Coca-Cola case study provides good evidence on how CSR can impact the company. At first, the company had a poor CSR policy that led to conflicts in India. However, now the company has adopted positive CSR policy and implements programs that help improve their reputation.

List of References

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Blowfield, M & Murray, A 2008, Corporate responsibility: a critical introduction, Oxford University Press, Oxford.

Burnett, M & Welford, R 2007 ‘Case Study: Coca-Cola and Water in India: Episode 2’, Corporate Social Responsibility and Environment Management, Vol. 14, no. 5, p. 301.

Carroll, A &Buchholtz, A 2010, Business & society: ethics and stakeholder management, Cengage Learning, Mason, OH.

Crowther, D &Rayman-Baccus, L 2003, Perspectives on corporate social responsibility.Aldershot, Hants, England.

Erickson, M, 2009, Business in society: people, work and organizations. Cambridge,

Hills, J & Welford, R 2005 ‘Case Study: Coca-Cola and Water in India’,Corporate Social Responsibility and Environmental Management Journal, Vol.12, No.3 pp.168-77.

Idowu, S & Leal, W 2008, Global Practices of Corporate Social Responsibility, Springer Berlin, Berlin.

Kakabadse, K, Rozuel, C & Lee-Davies, L 2005, ‘Corporate social responsibility and stakeholder approach: a conceptual review’, Int. J. Business Governance and Ethics, Vol. 1, No. 4, pp.277–302.

Kotler, P& Lee, N 2011, Corporate Social Responsibility: Doing the Most Good for Your Company and Your Cause, John Wiley & Sons, New Jersey, NJ.

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Monks, G&Minow, N 2011, Corporate governance, fifth edition, John Wiley & Sons, New Jersey, NJ.

Mullerat, R 2010, International corporate social responsibility: the role of corporations in the economic order of the 21st century,AustinWolters Kluwer Law & Business, New York, NY.

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Painter-morland, M &Bos, T 2011, Business ethics and continental philosophy, Cambridge University Press, Cambridge, UK,

Pendergrast, M 2013,For God, country and Coca-Cola: the definitive history of the great American soft drink and the company that makes it, Basic Books, New York NY.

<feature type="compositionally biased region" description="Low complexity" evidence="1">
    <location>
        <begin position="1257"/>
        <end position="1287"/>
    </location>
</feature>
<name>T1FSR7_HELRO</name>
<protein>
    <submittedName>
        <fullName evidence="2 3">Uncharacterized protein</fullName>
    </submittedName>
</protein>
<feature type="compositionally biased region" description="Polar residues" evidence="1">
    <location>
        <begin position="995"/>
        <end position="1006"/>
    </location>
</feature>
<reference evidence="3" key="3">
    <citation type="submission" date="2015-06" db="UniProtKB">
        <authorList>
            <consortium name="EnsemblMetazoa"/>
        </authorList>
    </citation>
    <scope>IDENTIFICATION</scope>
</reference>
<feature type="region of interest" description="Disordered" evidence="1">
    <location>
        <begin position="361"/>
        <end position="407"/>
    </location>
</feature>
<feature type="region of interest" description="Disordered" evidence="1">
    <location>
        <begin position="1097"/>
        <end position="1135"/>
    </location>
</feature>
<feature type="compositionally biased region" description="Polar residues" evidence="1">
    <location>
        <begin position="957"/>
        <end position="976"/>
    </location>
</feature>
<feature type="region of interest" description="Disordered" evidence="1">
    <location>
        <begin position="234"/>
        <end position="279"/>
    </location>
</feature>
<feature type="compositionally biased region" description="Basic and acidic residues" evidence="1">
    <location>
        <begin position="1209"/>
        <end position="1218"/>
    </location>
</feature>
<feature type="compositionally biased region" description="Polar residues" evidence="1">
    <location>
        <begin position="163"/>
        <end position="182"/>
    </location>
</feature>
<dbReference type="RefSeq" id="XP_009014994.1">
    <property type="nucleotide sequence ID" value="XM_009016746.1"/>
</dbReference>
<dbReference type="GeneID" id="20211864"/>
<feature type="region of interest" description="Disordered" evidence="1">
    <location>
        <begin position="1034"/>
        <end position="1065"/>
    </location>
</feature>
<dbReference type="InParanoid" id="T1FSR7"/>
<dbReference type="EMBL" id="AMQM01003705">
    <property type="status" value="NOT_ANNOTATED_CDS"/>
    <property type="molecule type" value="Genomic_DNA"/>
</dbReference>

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Vedwan, N 2007, ‘Pesticides in Coca-Cola and Pepsi: Consumerism, Brand Image, and Public Interest in a Globalizing India’, Journal of Cultural Anthropology Vol. 22, no. 4, pp. 659-684.

Werther, W & Chandler, D 2006, Strategic corporate social responsibility: stakeholders in a global environment,Thousand Oaks,California, CA.

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Watchers, T. (2019, June 16). Corporate Social Responsibility of Coca Cola Company [Blog post]. Retrieved from https://ivypanda.com/essays/corporate-social-responsibility-of-coca-cola-company/

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Watchers, The. "Corporate Social Responsibility of Coca Cola Company." IvyPanda, 16 June 2019, ivypanda.com/essays/corporate-social-responsibility-of-coca-cola-company/.

1. The Watchers. "Corporate Social Responsibility of Coca Cola Company." IvyPanda (blog), June 16, 2019. https://ivypanda.com/essays/corporate-social-responsibility-of-coca-cola-company/.


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Watchers, The. "Corporate Social Responsibility of Coca Cola Company." IvyPanda (blog), June 16, 2019. https://ivypanda.com/essays/corporate-social-responsibility-of-coca-cola-company/.

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Watchers, The. 2019. "Corporate Social Responsibility of Coca Cola Company." IvyPanda (blog), June 16, 2019. https://ivypanda.com/essays/corporate-social-responsibility-of-coca-cola-company/.

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Watchers, T. (2019) 'Corporate Social Responsibility of Coca Cola Company'. IvyPanda, 16 June.